David Nord added that mass communication research is not even a discipline, but “a subject matter that has attracted a company of scholars from many disciplines.”3 That has produced methodological diversity the communication historian must live with, for better or worse. And to do that, Nord emphasized that the media historian more than other historians should be trained in social science methods as well as in history.
Myth Two: Media history is just a list of names and dates.
I can only presume this is a common myth because it’s the way some high school history teachers who have little background in history teach it. “This is not only an unfortunate idea, but a wrong one,” said Gregory A. Borchard. “Analogous, I think, to saying the pyramids of Egypt are simply rocks in the desert.” I tell my journalism students that if journalism is about people doing things in the present, history is about people doing things in the past. Sloan observed, “History, it should be remembered, is the study of human deeds. It is about real human beings who lived in the past…since no other study of human experience has these hallmarks, one is led to conclude that historical study can be distinguished from other investigations of the past.”4
Myth Three: Media history research is not precise because it can’t be quantified.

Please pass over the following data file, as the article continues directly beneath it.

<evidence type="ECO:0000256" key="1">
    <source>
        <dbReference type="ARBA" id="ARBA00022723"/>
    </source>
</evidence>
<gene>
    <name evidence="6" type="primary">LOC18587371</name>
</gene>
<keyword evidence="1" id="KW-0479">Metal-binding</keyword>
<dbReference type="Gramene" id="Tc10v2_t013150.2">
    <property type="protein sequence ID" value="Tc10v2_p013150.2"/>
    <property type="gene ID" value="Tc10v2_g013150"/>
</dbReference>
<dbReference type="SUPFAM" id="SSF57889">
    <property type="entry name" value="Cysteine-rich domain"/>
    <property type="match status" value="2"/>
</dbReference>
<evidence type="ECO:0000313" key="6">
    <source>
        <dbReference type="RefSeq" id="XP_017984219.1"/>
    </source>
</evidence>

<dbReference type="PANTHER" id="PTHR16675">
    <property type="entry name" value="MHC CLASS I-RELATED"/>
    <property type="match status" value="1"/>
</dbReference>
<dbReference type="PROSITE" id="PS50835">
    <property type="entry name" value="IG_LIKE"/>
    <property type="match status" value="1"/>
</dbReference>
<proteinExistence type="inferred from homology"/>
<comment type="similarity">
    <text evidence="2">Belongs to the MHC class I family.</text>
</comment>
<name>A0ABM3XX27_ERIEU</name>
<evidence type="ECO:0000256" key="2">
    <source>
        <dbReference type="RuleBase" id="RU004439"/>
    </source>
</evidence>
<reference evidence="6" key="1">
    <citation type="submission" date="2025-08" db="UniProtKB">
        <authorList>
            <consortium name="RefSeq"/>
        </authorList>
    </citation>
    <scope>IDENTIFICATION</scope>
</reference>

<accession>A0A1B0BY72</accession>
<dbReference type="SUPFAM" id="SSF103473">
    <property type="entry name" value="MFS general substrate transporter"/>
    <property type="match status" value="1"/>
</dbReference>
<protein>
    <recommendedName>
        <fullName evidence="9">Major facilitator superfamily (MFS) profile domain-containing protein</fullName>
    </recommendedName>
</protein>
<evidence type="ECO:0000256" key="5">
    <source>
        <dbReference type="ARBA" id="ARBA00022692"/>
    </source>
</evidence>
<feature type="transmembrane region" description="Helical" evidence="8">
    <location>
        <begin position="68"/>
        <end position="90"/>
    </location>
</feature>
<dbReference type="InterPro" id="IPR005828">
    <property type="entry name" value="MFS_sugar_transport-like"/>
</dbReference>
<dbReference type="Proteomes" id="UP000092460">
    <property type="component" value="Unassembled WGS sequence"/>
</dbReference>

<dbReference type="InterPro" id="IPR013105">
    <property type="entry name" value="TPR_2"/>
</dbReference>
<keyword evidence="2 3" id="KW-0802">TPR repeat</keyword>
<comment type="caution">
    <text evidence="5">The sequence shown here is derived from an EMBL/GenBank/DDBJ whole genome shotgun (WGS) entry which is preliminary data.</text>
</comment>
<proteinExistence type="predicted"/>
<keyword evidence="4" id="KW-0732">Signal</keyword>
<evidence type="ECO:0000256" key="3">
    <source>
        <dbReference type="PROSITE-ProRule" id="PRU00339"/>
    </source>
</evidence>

Quantitative researchers try to convert human phenomena into numbers. Often this can provide useful information. While a “good” or “bad” student is not easy to determine, a “4.0 average” or “2.0 average” is easy to rank, and so define. But is academic performance inherently numerical, as Zhou and Sloan ask in their text, Research Methods in Communication? President George W. Bush famously said that even a C student can be President.5 On the other hand, historical research has in common goals of social science research in that both deal with analysis, explanation and generalization. Both aim for precision, and verification of conclusions. The social scientist seeks laws; the historian hopes to generalize.6 While historians since Ranke have argued over the objectivity of historical research, James Startt emphasized, for historians, “Belief that a reasonable degree of objectivity is achievable, that a properly designed and controlled narrative element belongs in history and can communicate truth as far as it is known, and that research should be controlled by inductive inquiry into sources rather than by theory, represents a continuum of consensus.”7